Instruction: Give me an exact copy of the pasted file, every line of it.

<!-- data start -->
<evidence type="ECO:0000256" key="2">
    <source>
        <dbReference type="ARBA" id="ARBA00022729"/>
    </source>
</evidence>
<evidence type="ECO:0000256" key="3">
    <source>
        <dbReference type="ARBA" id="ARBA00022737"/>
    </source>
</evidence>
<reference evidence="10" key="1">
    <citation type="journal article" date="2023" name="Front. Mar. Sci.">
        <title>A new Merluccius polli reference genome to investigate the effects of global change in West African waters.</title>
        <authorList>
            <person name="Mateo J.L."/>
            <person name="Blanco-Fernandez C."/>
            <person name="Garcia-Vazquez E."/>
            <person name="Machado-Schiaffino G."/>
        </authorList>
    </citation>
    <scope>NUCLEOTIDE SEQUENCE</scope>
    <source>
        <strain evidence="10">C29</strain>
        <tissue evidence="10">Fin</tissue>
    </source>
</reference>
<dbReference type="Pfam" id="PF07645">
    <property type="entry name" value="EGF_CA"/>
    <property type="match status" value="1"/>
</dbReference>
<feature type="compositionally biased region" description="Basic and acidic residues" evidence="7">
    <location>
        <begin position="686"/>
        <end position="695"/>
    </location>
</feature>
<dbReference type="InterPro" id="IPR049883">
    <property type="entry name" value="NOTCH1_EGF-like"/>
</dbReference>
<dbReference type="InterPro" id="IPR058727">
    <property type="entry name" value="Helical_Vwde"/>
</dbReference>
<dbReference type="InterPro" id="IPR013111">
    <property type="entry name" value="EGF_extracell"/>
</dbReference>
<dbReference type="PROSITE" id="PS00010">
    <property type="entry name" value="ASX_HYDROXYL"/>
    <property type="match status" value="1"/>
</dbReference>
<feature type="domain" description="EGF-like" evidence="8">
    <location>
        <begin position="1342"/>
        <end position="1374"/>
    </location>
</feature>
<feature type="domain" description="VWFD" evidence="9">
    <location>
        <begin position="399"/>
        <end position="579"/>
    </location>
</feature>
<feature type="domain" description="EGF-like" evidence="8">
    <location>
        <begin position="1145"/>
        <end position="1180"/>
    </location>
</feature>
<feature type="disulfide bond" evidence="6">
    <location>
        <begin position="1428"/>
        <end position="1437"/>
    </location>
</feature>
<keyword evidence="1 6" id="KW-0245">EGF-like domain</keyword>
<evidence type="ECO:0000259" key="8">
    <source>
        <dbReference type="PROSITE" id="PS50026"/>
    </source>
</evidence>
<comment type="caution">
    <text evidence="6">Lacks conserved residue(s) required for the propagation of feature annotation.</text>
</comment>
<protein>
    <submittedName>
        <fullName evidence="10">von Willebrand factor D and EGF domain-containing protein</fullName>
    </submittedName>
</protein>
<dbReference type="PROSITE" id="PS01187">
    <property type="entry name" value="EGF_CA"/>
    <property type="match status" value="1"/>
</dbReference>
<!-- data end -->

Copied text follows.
<evidence type="ECO:0000256" key="2">
    <source>
        <dbReference type="ARBA" id="ARBA00022729"/>
    </source>
</evidence>
<evidence type="ECO:0000256" key="3">
    <source>
        <dbReference type="ARBA" id="ARBA00022737"/>
    </source>
</evidence>
<reference evidence="10" key="1">
    <citation type="journal article" date="2023" name="Front. Mar. Sci.">
        <title>A new Merluccius polli reference genome to investigate the effects of global change in West African waters.</title>
        <authorList>
            <person name="Mateo J.L."/>
            <person name="Blanco-Fernandez C."/>
            <person name="Garcia-Vazquez E."/>
            <person name="Machado-Schiaffino G."/>
        </authorList>
    </citation>
    <scope>NUCLEOTIDE SEQUENCE</scope>
    <source>
        <strain evidence="10">C29</strain>
        <tissue evidence="10">Fin</tissue>
    </source>
</reference>
<dbReference type="Pfam" id="PF07645">
    <property type="entry name" value="EGF_CA"/>
    <property type="match status" value="1"/>
</dbReference>
<feature type="compositionally biased region" description="Basic and acidic residues" evidence="7">
    <location>
        <begin position="686"/>
        <end position="695"/>
    </location>
</feature>
<dbReference type="InterPro" id="IPR049883">
    <property type="entry name" value="NOTCH1_EGF-like"/>
</dbReference>
<dbReference type="InterPro" id="IPR058727">
    <property type="entry name" value="Helical_Vwde"/>
</dbReference>
<dbReference type="InterPro" id="IPR013111">
    <property type="entry name" value="EGF_extracell"/>
</dbReference>
<dbReference type="PROSITE" id="PS00010">
    <property type="entry name" value="ASX_HYDROXYL"/>
    <property type="match status" value="1"/>
</dbReference>
<feature type="domain" description="EGF-like" evidence="8">
    <location>
        <begin position="1342"/>
        <end position="1374"/>
    </location>
</feature>
<feature type="domain" description="VWFD" evidence="9">
    <location>
        <begin position="399"/>
        <end position="579"/>
    </location>
</feature>
<feature type="domain" description="EGF-like" evidence="8">
    <location>
        <begin position="1145"/>
        <end position="1180"/>
    </location>
</feature>
<feature type="disulfide bond" evidence="6">
    <location>
        <begin position="1428"/>
        <end position="1437"/>
    </location>
</feature>
<keyword evidence="1 6" id="KW-0245">EGF-like domain</keyword>
<evidence type="ECO:0000259" key="8">
    <source>
        <dbReference type="PROSITE" id="PS50026"/>
    </source>
</evidence>
<comment type="caution">
    <text evidence="6">Lacks conserved residue(s) required for the propagation of feature annotation.</text>
</comment>
<protein>
    <submittedName>
        <fullName evidence="10">von Willebrand factor D and EGF domain-containing protein</fullName>
    </submittedName>
</protein>
<dbReference type="PROSITE" id="PS01187">
    <property type="entry name" value="EGF_CA"/>
    <property type="match status" value="1"/>
</dbReference>